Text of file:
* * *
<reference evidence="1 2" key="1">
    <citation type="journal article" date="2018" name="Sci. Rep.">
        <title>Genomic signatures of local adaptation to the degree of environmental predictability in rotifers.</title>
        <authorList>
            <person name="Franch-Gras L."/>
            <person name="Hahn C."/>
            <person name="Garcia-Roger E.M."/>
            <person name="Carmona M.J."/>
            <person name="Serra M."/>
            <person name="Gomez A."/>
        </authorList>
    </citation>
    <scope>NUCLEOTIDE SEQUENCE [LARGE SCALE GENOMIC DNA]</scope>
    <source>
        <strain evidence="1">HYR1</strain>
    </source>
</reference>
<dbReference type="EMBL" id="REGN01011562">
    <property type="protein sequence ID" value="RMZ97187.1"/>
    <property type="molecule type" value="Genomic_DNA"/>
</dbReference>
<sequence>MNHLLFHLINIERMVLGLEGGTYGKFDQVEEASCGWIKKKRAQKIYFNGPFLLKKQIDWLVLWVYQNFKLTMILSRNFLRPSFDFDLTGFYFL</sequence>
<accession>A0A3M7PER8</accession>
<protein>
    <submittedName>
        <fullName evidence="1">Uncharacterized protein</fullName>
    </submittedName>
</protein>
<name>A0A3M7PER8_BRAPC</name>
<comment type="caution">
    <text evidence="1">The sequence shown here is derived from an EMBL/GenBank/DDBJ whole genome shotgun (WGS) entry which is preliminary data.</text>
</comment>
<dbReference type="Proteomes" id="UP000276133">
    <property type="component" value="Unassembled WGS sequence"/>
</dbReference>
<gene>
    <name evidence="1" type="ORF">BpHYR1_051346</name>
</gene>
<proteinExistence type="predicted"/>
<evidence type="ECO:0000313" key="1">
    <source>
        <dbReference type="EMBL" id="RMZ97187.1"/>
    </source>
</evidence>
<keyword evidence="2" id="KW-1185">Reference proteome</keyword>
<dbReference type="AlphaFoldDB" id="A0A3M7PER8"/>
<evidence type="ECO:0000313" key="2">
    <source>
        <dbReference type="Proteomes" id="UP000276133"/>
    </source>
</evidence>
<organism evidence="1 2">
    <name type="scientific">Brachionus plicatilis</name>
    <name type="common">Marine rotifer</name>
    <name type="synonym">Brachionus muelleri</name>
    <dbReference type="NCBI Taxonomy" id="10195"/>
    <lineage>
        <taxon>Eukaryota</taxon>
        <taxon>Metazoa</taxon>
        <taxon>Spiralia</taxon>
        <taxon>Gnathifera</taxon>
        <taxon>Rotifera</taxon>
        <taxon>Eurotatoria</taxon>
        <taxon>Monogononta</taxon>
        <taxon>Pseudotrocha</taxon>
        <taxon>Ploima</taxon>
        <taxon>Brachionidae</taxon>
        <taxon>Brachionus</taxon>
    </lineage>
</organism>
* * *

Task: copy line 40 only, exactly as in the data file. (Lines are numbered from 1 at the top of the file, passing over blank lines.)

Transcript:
<evidence type="ECO:0000313" key="1">